Any way I look at it, I don't see the situation being corrected without a decades long fight, if not longer.

    •  Believe me (0+ / 0-)

      I am strongly considering doing just that.

      Courtesy Kos. Trying to call on the better angels of our nature.

      by Mindful Nature on Wed Jun 06, 2012 at 08:27:46 AM PDT

      [ Parent ]

  •  Yes, it is about control (29+ / 0-)

    I wonder how the DNC will feel about their grip on control after November if we lose the WH? What rationalization will they tell themselves. God, this is so depressing.

    "Such is the irresistible nature of truth that all it asks, and all it wants, is the liberty of appearing." - Thomas Paine

    by blueoregon on Tue Jun 05, 2012 at 08:11:49 PM PDT

  •  Dems were outspent by about 30 mln or (8+ / 0-)

    more in WI. Half a mil from DNC wouldn't have made a difference.

  •  But of course... (5+ / 0-)

    ...what Saunders was suggesting was not exactly like letting Sherman raze everything in his path.  You're using an analogy that is more extreme than the reality.  Sometimes there would be room for a little jujitsu in politics where it would not be acceptable in a life or death situation like war.

    Wasserman Shultz was hedging her bets which was probably smart, given that Walker was likely to win given the polling.  It is certainly smarter than putting all eggs in that one basket.

    There is a much more impactful election coming up.  All this election means is that Walker gets to serve out a term for which he was already elected.

    •  Short sighted (24+ / 0-)
      All this election means is that Walker gets to serve out a term for which he was already elected.
      I see a lot more implications and not just in Wisconsin.


      "Justice is a commodity"

      by joanneleon on Tue Jun 05, 2012 at 08:27:50 PM PDT

      [ Parent ]

      •  What good does it do to see big implications? (8+ / 0-)

        Those who see big national implications will be the pundits who need something to say to fill time, but it really needn't be a big deal nationally unless Dems make it a self-fulfilling prophecy by dwelling on the loss.  If this somehow destroys Democratic morale, then yes, there are big national implications, but that is within the control of Democrats.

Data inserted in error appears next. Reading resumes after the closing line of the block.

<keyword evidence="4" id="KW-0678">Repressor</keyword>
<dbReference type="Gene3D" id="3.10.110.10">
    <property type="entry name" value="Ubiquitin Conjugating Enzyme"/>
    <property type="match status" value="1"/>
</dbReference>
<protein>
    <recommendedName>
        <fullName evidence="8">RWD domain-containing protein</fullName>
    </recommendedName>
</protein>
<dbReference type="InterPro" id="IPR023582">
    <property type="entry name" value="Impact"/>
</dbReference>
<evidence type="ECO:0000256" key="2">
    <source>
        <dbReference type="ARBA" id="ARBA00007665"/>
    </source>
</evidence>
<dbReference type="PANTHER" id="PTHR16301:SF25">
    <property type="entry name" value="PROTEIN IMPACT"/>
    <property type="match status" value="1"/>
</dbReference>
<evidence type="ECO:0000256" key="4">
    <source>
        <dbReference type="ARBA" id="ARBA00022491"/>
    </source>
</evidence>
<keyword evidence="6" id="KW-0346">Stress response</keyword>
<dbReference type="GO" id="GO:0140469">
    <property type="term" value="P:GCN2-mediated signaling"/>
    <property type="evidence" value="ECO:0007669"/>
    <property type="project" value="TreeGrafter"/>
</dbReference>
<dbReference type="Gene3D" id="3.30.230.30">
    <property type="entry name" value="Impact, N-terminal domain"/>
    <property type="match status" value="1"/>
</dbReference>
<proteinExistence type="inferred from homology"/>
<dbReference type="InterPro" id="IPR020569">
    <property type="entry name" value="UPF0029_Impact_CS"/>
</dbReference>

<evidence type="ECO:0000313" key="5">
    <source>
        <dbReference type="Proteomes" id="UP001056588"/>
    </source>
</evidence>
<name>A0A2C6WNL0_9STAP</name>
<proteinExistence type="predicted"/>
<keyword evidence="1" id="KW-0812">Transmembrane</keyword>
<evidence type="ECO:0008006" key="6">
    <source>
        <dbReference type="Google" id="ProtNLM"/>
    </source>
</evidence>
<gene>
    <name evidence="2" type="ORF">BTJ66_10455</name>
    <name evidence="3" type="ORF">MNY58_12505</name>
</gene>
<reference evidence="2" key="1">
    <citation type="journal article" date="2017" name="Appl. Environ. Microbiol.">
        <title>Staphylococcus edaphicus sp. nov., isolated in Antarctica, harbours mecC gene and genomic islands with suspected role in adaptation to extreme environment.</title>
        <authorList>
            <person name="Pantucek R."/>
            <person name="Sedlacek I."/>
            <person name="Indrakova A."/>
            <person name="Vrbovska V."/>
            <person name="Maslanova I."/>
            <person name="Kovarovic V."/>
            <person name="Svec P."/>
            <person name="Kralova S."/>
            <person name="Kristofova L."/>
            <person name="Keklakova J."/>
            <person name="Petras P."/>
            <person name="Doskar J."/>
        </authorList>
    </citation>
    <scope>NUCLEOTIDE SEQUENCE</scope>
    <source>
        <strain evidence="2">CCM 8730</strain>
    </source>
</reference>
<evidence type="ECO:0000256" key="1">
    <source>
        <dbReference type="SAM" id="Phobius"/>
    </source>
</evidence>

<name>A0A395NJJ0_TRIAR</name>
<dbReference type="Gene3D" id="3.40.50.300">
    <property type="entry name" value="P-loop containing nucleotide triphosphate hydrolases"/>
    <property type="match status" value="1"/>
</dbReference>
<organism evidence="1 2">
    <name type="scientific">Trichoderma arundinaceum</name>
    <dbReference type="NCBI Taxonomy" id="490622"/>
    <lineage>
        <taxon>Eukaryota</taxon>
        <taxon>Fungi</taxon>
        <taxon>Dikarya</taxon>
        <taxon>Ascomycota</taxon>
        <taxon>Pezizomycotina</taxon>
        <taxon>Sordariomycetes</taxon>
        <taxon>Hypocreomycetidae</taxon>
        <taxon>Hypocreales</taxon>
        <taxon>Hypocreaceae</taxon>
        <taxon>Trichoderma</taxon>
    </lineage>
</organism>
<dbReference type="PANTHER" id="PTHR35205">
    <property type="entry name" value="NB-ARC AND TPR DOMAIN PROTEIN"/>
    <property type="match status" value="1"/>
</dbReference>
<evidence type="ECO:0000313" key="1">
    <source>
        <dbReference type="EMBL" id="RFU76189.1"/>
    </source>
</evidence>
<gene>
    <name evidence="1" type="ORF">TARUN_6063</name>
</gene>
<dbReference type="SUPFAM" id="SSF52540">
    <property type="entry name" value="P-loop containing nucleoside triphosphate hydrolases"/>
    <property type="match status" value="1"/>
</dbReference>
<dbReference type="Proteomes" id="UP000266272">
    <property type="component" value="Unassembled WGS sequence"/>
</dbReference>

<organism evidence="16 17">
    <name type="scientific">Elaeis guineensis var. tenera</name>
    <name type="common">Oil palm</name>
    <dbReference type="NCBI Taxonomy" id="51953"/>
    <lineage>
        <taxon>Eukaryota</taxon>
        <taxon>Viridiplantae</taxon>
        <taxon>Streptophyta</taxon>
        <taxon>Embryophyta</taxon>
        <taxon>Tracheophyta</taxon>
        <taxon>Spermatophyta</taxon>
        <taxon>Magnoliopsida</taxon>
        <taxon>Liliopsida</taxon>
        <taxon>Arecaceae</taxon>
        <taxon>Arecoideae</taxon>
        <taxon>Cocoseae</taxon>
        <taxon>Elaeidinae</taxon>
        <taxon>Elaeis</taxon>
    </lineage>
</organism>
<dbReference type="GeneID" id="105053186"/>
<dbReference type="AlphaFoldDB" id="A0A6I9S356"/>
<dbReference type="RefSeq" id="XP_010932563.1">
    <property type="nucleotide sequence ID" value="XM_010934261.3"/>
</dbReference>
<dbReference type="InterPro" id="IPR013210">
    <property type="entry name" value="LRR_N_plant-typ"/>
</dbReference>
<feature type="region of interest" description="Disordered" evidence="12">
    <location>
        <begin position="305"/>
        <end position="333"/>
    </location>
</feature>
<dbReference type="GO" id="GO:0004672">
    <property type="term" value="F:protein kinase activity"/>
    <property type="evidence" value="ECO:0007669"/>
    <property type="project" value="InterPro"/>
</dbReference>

•  Well in my case (12+ / 0-)

          I am seeing the smaller, more local implications.  

          Do you think this will have an impact on Chris Christie and the things he does in my state?

          I do.

          Yes, there are national implications too, but I am thinking local, skymutt.

          People in this state are furious with the Dems here who have sold us out so many times, particularly in my region of the state.  And this will make a bad governor a magnitude worse for us. He will be even more emboldened.  

          Talk to people, skymutt.  Regular people who aren't all wrapped up in politics.  Ask them how they feel about the Democratic party.  Ask the kids.  Ask the people who have been registered Democrats for 30, 40, 50 years.  Ask the Independents too.


          "Justice is a commodity"

          by joanneleon on Tue Jun 05, 2012 at 08:49:47 PM PDT

          [ Parent ]

          •  Emboldening the enemy (2+ / 0-)
            Recommended by:
            VTelder, yella dawg

            When we criticized the Iraq war, we supposedly emboldened the enemy, according to the Republicans.  But it was bullshit-- the insurgents were going to do what they were going to do, no matter what the war critics said.  Likewise, Chris Christie was going to do what he is going to do regardless of whether Scott Walker won or lost.  This changes nothing for him.  Nor does it change anything for Kasich here in Ohio... he is still a one-term governor who will be bounced unceremoniously from office whether he foolishly runs for reelection or saves a shred of dignity by not doing so.

        •  Democrats Who Don't Represent (18+ / 0-)

          the working classes and who are actively hostile to unions will not excite the those for whom they hold contempt.

          Newt 2012. Sociopath, adulterer, hypocrite, Republican.